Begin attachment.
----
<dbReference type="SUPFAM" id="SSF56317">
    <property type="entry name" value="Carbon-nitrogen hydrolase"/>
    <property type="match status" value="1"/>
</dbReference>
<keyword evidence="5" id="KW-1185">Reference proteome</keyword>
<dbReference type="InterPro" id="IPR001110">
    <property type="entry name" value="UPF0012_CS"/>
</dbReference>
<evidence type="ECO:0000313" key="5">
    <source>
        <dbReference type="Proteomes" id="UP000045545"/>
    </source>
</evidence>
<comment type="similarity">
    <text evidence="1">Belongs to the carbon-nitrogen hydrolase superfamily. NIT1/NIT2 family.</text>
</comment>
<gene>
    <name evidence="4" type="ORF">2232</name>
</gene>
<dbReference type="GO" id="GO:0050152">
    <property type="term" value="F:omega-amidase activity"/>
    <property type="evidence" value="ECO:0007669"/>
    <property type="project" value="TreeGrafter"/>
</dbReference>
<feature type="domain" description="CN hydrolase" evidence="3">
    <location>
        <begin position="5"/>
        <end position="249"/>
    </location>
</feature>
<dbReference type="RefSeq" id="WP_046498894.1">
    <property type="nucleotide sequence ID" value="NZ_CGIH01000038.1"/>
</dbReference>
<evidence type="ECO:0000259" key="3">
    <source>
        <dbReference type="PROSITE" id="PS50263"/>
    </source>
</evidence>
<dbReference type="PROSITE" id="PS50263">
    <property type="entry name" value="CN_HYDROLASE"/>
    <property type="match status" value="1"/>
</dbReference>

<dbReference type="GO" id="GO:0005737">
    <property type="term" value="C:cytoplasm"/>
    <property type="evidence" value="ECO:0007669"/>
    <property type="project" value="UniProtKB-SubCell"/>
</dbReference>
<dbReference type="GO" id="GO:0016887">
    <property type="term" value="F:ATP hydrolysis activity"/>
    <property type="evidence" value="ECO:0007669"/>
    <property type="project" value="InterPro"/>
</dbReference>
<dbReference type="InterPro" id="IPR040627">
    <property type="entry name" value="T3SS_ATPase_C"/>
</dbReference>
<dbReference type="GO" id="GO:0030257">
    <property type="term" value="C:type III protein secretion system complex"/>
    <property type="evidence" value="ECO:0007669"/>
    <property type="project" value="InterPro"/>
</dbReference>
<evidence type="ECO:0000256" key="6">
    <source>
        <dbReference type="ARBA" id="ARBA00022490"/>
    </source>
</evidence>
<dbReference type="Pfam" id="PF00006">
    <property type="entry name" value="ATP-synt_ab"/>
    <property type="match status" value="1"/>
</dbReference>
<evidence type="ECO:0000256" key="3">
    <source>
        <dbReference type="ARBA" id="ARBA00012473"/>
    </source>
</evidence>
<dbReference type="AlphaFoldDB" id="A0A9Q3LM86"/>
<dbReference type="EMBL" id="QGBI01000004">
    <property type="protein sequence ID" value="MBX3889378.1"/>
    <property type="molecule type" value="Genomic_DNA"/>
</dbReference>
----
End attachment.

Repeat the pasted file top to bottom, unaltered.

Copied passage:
<dbReference type="SUPFAM" id="SSF56317">
    <property type="entry name" value="Carbon-nitrogen hydrolase"/>
    <property type="match status" value="1"/>
</dbReference>
<keyword evidence="5" id="KW-1185">Reference proteome</keyword>
<dbReference type="InterPro" id="IPR001110">
    <property type="entry name" value="UPF0012_CS"/>
</dbReference>
<evidence type="ECO:0000313" key="5">
    <source>
        <dbReference type="Proteomes" id="UP000045545"/>
    </source>
</evidence>
<comment type="similarity">
    <text evidence="1">Belongs to the carbon-nitrogen hydrolase superfamily. NIT1/NIT2 family.</text>
</comment>
<gene>
    <name evidence="4" type="ORF">2232</name>
</gene>
<dbReference type="GO" id="GO:0050152">
    <property type="term" value="F:omega-amidase activity"/>
    <property type="evidence" value="ECO:0007669"/>
    <property type="project" value="TreeGrafter"/>
</dbReference>
<feature type="domain" description="CN hydrolase" evidence="3">
    <location>
        <begin position="5"/>
        <end position="249"/>
    </location>
</feature>
<dbReference type="RefSeq" id="WP_046498894.1">
    <property type="nucleotide sequence ID" value="NZ_CGIH01000038.1"/>
</dbReference>
<evidence type="ECO:0000259" key="3">
    <source>
        <dbReference type="PROSITE" id="PS50263"/>
    </source>
</evidence>
<dbReference type="PROSITE" id="PS50263">
    <property type="entry name" value="CN_HYDROLASE"/>
    <property type="match status" value="1"/>
</dbReference>

<dbReference type="GO" id="GO:0005737">
    <property type="term" value="C:cytoplasm"/>
    <property type="evidence" value="ECO:0007669"/>
    <property type="project" value="UniProtKB-SubCell"/>
</dbReference>
<dbReference type="GO" id="GO:0016887">
    <property type="term" value="F:ATP hydrolysis activity"/>
    <property type="evidence" value="ECO:0007669"/>
    <property type="project" value="InterPro"/>
</dbReference>
<dbReference type="InterPro" id="IPR040627">
    <property type="entry name" value="T3SS_ATPase_C"/>
</dbReference>
<dbReference type="GO" id="GO:0030257">
    <property type="term" value="C:type III protein secretion system complex"/>
    <property type="evidence" value="ECO:0007669"/>
    <property type="project" value="InterPro"/>
</dbReference>
<evidence type="ECO:0000256" key="6">
    <source>
        <dbReference type="ARBA" id="ARBA00022490"/>
    </source>
</evidence>
<dbReference type="Pfam" id="PF00006">
    <property type="entry name" value="ATP-synt_ab"/>
    <property type="match status" value="1"/>
</dbReference>
<evidence type="ECO:0000256" key="3">
    <source>
        <dbReference type="ARBA" id="ARBA00012473"/>
    </source>
</evidence>
<dbReference type="AlphaFoldDB" id="A0A9Q3LM86"/>
<dbReference type="EMBL" id="QGBI01000004">
    <property type="protein sequence ID" value="MBX3889378.1"/>
    <property type="molecule type" value="Genomic_DNA"/>
</dbReference>